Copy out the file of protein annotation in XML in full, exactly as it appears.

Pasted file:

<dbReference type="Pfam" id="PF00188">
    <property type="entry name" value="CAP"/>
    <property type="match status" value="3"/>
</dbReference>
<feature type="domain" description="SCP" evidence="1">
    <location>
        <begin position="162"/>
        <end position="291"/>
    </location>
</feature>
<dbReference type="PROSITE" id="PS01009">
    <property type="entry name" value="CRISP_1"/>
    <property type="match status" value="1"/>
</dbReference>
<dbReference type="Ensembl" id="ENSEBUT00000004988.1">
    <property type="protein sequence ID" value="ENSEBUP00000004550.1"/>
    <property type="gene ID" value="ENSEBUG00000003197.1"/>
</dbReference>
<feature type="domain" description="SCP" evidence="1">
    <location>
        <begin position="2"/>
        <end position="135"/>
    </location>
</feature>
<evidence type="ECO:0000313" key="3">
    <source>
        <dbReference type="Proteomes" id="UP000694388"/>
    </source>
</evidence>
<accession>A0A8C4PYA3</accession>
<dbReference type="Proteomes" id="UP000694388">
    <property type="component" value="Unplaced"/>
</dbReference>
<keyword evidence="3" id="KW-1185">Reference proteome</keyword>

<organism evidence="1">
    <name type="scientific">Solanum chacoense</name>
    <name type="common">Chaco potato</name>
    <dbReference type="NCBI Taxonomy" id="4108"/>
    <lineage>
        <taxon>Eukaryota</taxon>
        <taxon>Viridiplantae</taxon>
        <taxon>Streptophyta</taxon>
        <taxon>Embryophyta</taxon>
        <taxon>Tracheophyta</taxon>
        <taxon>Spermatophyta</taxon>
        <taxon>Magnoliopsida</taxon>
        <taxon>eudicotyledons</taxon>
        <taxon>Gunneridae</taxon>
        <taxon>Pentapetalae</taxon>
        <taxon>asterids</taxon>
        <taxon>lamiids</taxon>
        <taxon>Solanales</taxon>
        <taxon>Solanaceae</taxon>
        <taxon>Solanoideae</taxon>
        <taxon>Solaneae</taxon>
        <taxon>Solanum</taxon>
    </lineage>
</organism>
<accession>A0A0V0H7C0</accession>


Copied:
<dbReference type="Pfam" id="PF00188">
    <property type="entry name" value="CAP"/>
    <property type="match status" value="3"/>
</dbReference>
<feature type="domain" description="SCP" evidence="1">
    <location>
        <begin position="162"/>
        <end position="291"/>
    </location>
</feature>
<dbReference type="PROSITE" id="PS01009">
    <property type="entry name" value="CRISP_1"/>
    <property type="match status" value="1"/>
</dbReference>
<dbReference type="Ensembl" id="ENSEBUT00000004988.1">
    <property type="protein sequence ID" value="ENSEBUP00000004550.1"/>
    <property type="gene ID" value="ENSEBUG00000003197.1"/>
</dbReference>
<feature type="domain" description="SCP" evidence="1">
    <location>
        <begin position="2"/>
        <end position="135"/>
    </location>
</feature>
<evidence type="ECO:0000313" key="3">
    <source>
        <dbReference type="Proteomes" id="UP000694388"/>
    </source>
</evidence>
<accession>A0A8C4PYA3</accession>
<dbReference type="Proteomes" id="UP000694388">
    <property type="component" value="Unplaced"/>
</dbReference>
<keyword evidence="3" id="KW-1185">Reference proteome</keyword>

<organism evidence="1">
    <name type="scientific">Solanum chacoense</name>
    <name type="common">Chaco potato</name>
    <dbReference type="NCBI Taxonomy" id="4108"/>
    <lineage>
        <taxon>Eukaryota</taxon>
        <taxon>Viridiplantae</taxon>
        <taxon>Streptophyta</taxon>
        <taxon>Embryophyta</taxon>
        <taxon>Tracheophyta</taxon>
        <taxon>Spermatophyta</taxon>
        <taxon>Magnoliopsida</taxon>
        <taxon>eudicotyledons</taxon>
        <taxon>Gunneridae</taxon>
        <taxon>Pentapetalae</taxon>
        <taxon>asterids</taxon>
        <taxon>lamiids</taxon>
        <taxon>Solanales</taxon>
        <taxon>Solanaceae</taxon>
        <taxon>Solanoideae</taxon>
        <taxon>Solaneae</taxon>
        <taxon>Solanum</taxon>
    </lineage>
</organism>
<accession>A0A0V0H7C0</accession>